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The Newborn Baby Effect.

by Guest Blogger

THERE IS SOMETHING SO RIDICULOUSLY ADDICTIVE ABOUT A NEWBORN BABY.

I’m not talking about the night feeds, sore boobs or the endless crying, but the sleepy, curled up, snoozing delight of a fresh little one nestled in tight. It’s priceless…..especially when you can hand it back after the end of an hours visit!

I was a bit of a newborn stalker pre-mummy days. I would actually go out of my way, drive literally miles, to visit a friend with a new baby. I’d bring food, gifts, clean the kitchen, even change a bed sheet or two all in exchange for a sniff of that baby goodness and a little cuddle on my way out. I actually thought I’d won the lottery when I landed a job as a nanny for a London based family before we moved to Dubai. They had three adorable boys, the third one being a teeny tiny three weeks old when I started. Man, he was so scrummy and I LOVED secret snuggles during babysitting or when the toddler was napping, all to give Mum a much needed rest (of course!)

 

SO IT HIT ME HARD WHEN I REALLY DIDN’T DIG THE NEWBORN PHASE WITH MY OWN SON MUCH….INFACT AT ALL.

Let me set the scene, I had a great pregnancy, apart from some sickness in the first 13 weeks (mild in comparison to this one!) I really blossomed. Perfect football-up-the-top scenario. I went to the gym three times a week, I proudly brandished my bump in all manor of tight sportswear and I lapped up the compliments, ‘oh your so neat’, ‘you don’t even look pregnant from the back’, ‘still on the treadmill, wow’ blah blah blah. I totally loved it.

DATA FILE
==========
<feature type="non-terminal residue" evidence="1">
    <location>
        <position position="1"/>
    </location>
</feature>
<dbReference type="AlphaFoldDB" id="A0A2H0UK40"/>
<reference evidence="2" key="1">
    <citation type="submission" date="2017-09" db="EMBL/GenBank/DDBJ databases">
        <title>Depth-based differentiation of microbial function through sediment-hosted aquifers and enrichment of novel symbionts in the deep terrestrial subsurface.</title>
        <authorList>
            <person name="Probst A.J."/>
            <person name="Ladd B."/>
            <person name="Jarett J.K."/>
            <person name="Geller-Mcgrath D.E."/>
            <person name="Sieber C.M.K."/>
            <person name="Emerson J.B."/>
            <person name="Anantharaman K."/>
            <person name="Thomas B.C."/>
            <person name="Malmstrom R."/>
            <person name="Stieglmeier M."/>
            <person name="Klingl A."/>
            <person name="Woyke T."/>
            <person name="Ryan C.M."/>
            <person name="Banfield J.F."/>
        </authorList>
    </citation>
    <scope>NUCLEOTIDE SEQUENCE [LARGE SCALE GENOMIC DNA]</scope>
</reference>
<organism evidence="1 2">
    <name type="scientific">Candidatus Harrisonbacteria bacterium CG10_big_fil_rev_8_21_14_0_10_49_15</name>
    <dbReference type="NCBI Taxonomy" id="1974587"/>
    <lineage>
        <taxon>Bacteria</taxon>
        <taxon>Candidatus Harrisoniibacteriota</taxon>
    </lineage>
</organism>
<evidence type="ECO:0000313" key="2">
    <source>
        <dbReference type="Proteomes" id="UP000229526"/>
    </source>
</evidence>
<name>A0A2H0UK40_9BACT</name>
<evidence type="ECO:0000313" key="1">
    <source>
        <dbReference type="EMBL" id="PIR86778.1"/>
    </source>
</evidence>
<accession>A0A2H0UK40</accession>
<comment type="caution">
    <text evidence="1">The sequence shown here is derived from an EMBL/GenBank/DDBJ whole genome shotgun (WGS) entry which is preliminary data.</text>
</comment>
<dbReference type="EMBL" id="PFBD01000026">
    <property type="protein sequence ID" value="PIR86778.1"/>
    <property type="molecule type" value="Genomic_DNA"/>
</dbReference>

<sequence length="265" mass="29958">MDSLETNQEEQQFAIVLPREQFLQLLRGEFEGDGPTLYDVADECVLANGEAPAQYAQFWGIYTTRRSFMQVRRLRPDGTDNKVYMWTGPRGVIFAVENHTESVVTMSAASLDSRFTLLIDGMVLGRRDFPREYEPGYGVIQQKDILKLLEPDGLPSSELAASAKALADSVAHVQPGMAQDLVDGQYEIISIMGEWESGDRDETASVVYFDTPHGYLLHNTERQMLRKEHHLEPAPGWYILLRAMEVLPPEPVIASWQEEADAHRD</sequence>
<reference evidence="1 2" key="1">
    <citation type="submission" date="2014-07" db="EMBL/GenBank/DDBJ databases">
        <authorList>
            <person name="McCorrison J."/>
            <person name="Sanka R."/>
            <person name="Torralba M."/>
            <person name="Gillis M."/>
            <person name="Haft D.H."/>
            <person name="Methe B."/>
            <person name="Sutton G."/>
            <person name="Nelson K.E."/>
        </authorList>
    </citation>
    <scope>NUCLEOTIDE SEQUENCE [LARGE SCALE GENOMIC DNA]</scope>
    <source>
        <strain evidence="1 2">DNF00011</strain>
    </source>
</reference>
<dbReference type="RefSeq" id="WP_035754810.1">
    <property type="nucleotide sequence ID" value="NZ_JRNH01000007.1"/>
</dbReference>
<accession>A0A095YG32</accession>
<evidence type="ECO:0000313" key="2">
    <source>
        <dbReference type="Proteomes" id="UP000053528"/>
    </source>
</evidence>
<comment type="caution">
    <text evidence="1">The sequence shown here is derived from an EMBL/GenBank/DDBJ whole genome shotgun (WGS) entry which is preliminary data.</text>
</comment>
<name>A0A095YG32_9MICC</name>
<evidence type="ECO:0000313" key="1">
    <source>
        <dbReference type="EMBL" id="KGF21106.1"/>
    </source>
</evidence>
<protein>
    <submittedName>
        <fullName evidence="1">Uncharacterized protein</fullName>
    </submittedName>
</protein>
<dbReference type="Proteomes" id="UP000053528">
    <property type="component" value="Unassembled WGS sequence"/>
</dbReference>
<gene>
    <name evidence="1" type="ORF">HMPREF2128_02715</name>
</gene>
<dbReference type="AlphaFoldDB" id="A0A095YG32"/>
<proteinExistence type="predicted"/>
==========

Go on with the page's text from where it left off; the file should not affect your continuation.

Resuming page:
OF COURSE, I WAS GOING TO HAVE A SUPER AU-NATURAL BIRTH;

my plan was to stay at home until I was at least 8cms dilated, head over the hospital, serenely open up like a flower and pop my perfect baby out like a pea. Easy. I honestly (with all of my beating heart) thought, it just can’t be that bad…HA! Yep, I can hear all you seasoned Mums roaring with laughter (and perhaps even letting out a little sneaky wee) at the hilarity of this statement…’like a pea’ HOW.WRONG.WAS.I?